This tradition has its roots in Ayurveda. Eating is supposed to be a sensory experience and eating with your hands evokes emotion and passion. According to Vedic wisdom, the hands are the most precious organs of action. One of the Ayurvedic texts reveals, every finger is an extension of the five elements. Through the thumb comes space, with the forefinger comes air, the middle finger is fire, the ring finer is water and the little finger represents earth.
Eating with your fingers stimulates these five elements and helps in bringing forth digestive juices in the stomach. The nerve endings on your fingertips are known to stimulate digestion. Feeling your food becomes a way of signaling the stomach that you are about to eat. You become more conscious of the taste, textures and aromas. Besides India, it is also common in some parts of Africa and the Middle East.
An authentic Southern meal is mostly served on a banana leaf, especially in Kerala. Eating food on a banana leaf is considered healthy. Placing hot food on these leaves emanates several nutrients that enrich your food. Banana leaves contain large amounts of polyphenols; a natural antioxidant found in many plant-based foods. It also adds to the aroma of food and enhances the taste. Traditionally, water is sprinkled on the banana leaves before use as an act of purification.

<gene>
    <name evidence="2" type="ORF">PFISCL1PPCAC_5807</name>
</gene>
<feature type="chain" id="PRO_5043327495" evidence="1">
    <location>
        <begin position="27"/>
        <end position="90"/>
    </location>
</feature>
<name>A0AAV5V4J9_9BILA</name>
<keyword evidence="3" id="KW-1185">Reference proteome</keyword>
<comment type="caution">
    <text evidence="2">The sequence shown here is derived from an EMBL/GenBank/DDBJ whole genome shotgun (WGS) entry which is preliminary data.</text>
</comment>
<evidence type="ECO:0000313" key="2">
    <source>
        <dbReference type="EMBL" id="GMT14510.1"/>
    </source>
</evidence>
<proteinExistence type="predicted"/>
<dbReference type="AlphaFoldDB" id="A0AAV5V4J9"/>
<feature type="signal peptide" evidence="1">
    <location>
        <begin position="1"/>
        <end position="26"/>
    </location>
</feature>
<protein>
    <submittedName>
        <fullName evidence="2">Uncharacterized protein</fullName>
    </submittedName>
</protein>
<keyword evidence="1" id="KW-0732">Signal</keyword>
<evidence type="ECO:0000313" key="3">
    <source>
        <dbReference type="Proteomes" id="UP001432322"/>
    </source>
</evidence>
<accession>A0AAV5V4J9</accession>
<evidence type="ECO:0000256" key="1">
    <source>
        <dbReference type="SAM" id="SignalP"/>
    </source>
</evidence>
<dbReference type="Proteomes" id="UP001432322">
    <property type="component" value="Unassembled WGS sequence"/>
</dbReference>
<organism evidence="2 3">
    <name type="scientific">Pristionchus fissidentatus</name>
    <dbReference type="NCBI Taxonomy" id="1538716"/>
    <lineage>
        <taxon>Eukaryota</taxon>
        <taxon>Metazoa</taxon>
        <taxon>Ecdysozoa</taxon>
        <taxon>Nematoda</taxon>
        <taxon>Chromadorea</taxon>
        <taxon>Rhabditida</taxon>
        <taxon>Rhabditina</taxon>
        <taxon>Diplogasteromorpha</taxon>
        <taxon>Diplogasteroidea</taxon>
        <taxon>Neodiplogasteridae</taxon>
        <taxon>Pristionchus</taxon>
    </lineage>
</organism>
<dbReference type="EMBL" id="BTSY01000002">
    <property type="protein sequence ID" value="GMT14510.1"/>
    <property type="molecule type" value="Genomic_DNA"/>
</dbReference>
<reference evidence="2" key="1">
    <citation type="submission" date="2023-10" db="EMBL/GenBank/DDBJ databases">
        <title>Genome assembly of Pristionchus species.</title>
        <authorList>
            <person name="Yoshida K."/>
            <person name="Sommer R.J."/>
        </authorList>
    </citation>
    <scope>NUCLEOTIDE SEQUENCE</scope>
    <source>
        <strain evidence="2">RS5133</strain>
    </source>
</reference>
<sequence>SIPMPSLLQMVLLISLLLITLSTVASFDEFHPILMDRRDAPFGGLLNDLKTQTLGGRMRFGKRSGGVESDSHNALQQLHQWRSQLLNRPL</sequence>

The use of banana leaves dates back to a time before metal became mainstay. People found it more hygienic to use fresh leaves that were disposable instead of wooden utensils. Several Hindu temples used lotus leaves to serve Prasad as the flower is considered scared and pure. But they were not big enough for a meal. Banana leaves, on the other hand, were abundant, big, thick and not perforated. They could easily carry dishes like curries or chutneys. Moreover, sitting on the floor and eating was recommended as the repeated bending of the spine was known to improve blood circulation.